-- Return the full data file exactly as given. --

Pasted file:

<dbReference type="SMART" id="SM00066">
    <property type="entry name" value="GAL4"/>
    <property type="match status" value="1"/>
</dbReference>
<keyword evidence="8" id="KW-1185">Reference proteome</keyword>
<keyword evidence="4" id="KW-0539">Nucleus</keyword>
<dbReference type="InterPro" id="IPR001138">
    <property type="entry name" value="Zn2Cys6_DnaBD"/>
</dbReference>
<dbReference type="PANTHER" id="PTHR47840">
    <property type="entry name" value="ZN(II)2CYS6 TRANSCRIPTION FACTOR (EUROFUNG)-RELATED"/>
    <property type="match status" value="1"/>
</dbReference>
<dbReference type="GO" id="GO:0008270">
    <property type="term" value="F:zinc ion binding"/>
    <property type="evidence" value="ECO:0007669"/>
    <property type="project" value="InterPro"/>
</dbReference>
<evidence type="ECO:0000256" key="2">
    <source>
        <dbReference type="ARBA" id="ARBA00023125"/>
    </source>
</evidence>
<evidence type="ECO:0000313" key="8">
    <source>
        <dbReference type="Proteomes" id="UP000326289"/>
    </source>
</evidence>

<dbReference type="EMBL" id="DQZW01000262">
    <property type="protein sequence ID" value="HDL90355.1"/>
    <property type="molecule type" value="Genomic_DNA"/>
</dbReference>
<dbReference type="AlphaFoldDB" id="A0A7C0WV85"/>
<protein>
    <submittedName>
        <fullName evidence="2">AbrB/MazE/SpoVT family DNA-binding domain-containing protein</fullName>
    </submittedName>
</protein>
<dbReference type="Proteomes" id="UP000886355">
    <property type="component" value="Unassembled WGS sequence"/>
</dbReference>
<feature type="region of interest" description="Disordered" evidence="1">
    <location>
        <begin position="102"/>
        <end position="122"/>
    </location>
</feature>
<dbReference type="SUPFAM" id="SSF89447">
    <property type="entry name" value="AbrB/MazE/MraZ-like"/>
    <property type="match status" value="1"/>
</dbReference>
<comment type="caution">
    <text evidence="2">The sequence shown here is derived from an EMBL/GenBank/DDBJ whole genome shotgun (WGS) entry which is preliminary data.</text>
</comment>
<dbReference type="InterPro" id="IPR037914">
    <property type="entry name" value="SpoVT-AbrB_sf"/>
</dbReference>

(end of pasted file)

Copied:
<dbReference type="SMART" id="SM00066">
    <property type="entry name" value="GAL4"/>
    <property type="match status" value="1"/>
</dbReference>
<keyword evidence="8" id="KW-1185">Reference proteome</keyword>
<keyword evidence="4" id="KW-0539">Nucleus</keyword>
<dbReference type="InterPro" id="IPR001138">
    <property type="entry name" value="Zn2Cys6_DnaBD"/>
</dbReference>
<dbReference type="PANTHER" id="PTHR47840">
    <property type="entry name" value="ZN(II)2CYS6 TRANSCRIPTION FACTOR (EUROFUNG)-RELATED"/>
    <property type="match status" value="1"/>
</dbReference>
<dbReference type="GO" id="GO:0008270">
    <property type="term" value="F:zinc ion binding"/>
    <property type="evidence" value="ECO:0007669"/>
    <property type="project" value="InterPro"/>
</dbReference>
<evidence type="ECO:0000256" key="2">
    <source>
        <dbReference type="ARBA" id="ARBA00023125"/>
    </source>
</evidence>
<evidence type="ECO:0000313" key="8">
    <source>
        <dbReference type="Proteomes" id="UP000326289"/>
    </source>
</evidence>

<dbReference type="EMBL" id="DQZW01000262">
    <property type="protein sequence ID" value="HDL90355.1"/>
    <property type="molecule type" value="Genomic_DNA"/>
</dbReference>
<dbReference type="AlphaFoldDB" id="A0A7C0WV85"/>
<protein>
    <submittedName>
        <fullName evidence="2">AbrB/MazE/SpoVT family DNA-binding domain-containing protein</fullName>
    </submittedName>
</protein>
<dbReference type="Proteomes" id="UP000886355">
    <property type="component" value="Unassembled WGS sequence"/>
</dbReference>
<feature type="region of interest" description="Disordered" evidence="1">
    <location>
        <begin position="102"/>
        <end position="122"/>
    </location>
</feature>
<dbReference type="SUPFAM" id="SSF89447">
    <property type="entry name" value="AbrB/MazE/MraZ-like"/>
    <property type="match status" value="1"/>
</dbReference>
<comment type="caution">
    <text evidence="2">The sequence shown here is derived from an EMBL/GenBank/DDBJ whole genome shotgun (WGS) entry which is preliminary data.</text>
</comment>
<dbReference type="InterPro" id="IPR037914">
    <property type="entry name" value="SpoVT-AbrB_sf"/>
</dbReference>